Instrument/cluster/interior lighting malfunctions

  • 4.6L
  • V8
  • RWD
  • 126,000 MILES
I have a police interceptor and it has a dim digital odometer.
All other cluster gauges work and illuminate properly at full brightness. How can I fix this?

As for my instrument panel my headlight controls do not light up, my climate control lights work intermittently but not during drive cycle. They might be on or off when I start vehicle. Not sure if these problems related or individual. Oh and my reverse lights do not work.

Could my low light control module be the culprit or is it most likely loose or disconnected wires?

I know the PD often destroy electrical systems by carelessly ripping out police equipment to get vehicles ready for resale. It was not a patrol car. No divider roof light holes and only four screw holes in dash by next to door and steering wheel. Plus it has a Factory CD player and power seat. I was hoping that the electrical systems were okay because it was not butchered by the PD.
Guess I was wrong again!

Any body familiar with police interceptor electrical systems and common problems. Any and all help would be appreciated.

I still love this site despite the mobile unfriendliness. It is so much better than the often contradicting information given forum members. I think I am addicted!
Do you
have the same problem?
Saturday, April 15th, 2017 AT 4:40 PM

1 Reply

There is no easy way to put this, but Ford is one of the leaders at building in totally unnecessary, and unreliable electronics. The moisture, dust, and vibration is the worst possible environment to expect delicate electronics to survive in. To add to the misery, the dozens of computers all talk back and forth to each other, and a problem with one can show up as a symptom for another. In Ford products, the most intelligent computer on the car, meaning the most involved with all the other systems, is the instrument cluster. Nothing happens without him being involved. The cluster is even the first of two computers involved in blowing the horn. The engineers found a solution where there was no problem.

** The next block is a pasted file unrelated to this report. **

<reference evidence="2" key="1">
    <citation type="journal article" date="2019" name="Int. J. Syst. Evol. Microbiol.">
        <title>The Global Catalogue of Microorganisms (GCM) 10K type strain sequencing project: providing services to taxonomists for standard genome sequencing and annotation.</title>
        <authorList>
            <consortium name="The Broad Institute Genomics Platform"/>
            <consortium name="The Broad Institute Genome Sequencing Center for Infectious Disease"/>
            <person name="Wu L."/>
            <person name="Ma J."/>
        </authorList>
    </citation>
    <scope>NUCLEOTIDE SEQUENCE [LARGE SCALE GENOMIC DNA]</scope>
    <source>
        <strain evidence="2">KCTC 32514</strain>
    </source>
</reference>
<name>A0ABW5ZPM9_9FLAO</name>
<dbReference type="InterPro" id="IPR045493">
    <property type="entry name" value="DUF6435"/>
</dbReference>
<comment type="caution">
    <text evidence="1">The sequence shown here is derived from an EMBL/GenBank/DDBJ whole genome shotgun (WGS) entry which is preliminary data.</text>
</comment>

In the case of dim sections on the instrument cluster, that is not caused by anything other than a problem on the cluster itself. If you do a Google search for "instrument cluster repair", you will find hundreds of listings for places that repair the multitude of GM problems. Most of those places also do the Ford repairs. Some only accept units through new-car dealers' parts departments, but most will accept a cluster from the owner. If you send yours in, it will come back with the same mileage. If they are able to ship out a replacement cluster first, they will program in the mileage, and when necessary, they are usually able to program in the vehicle ID number so you can just plug the cluster in and it will work.

Another source of problems is Ford's "GEM" module, (Generic Electronic Module). That is their name for their Body Computer. That is involved with lights, wipers, seat belts, etc. Basically all the things we had for many decades, but that never needed a computer before. One recurring source of trouble has been corrosion buildup between adjacent connector terminals. Look at that when a symptom occurs when something seemingly unrelated takes place. A good example is the wipers run intermittently when the tail lights are turned on.

The best place to start with this is to find a mechanic with a scanner that can access all the computers, and have him read and record all of the diagnostic fault codes. Even the heater controller is a computer module and it can store fault codes. The engineers tell us diagnosis is much easier today because all these computers detect problems and set fault codes directing us to the circuits that need further diagnosis. The problem is the majority of the problems are caused by those computers and their sensor circuits. Customers today insist on having all the latest technology in their cars, then they do not understand why they have so many problems and expensive repairs.
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Saturday, April 15th, 2017 AT 10:05 PM

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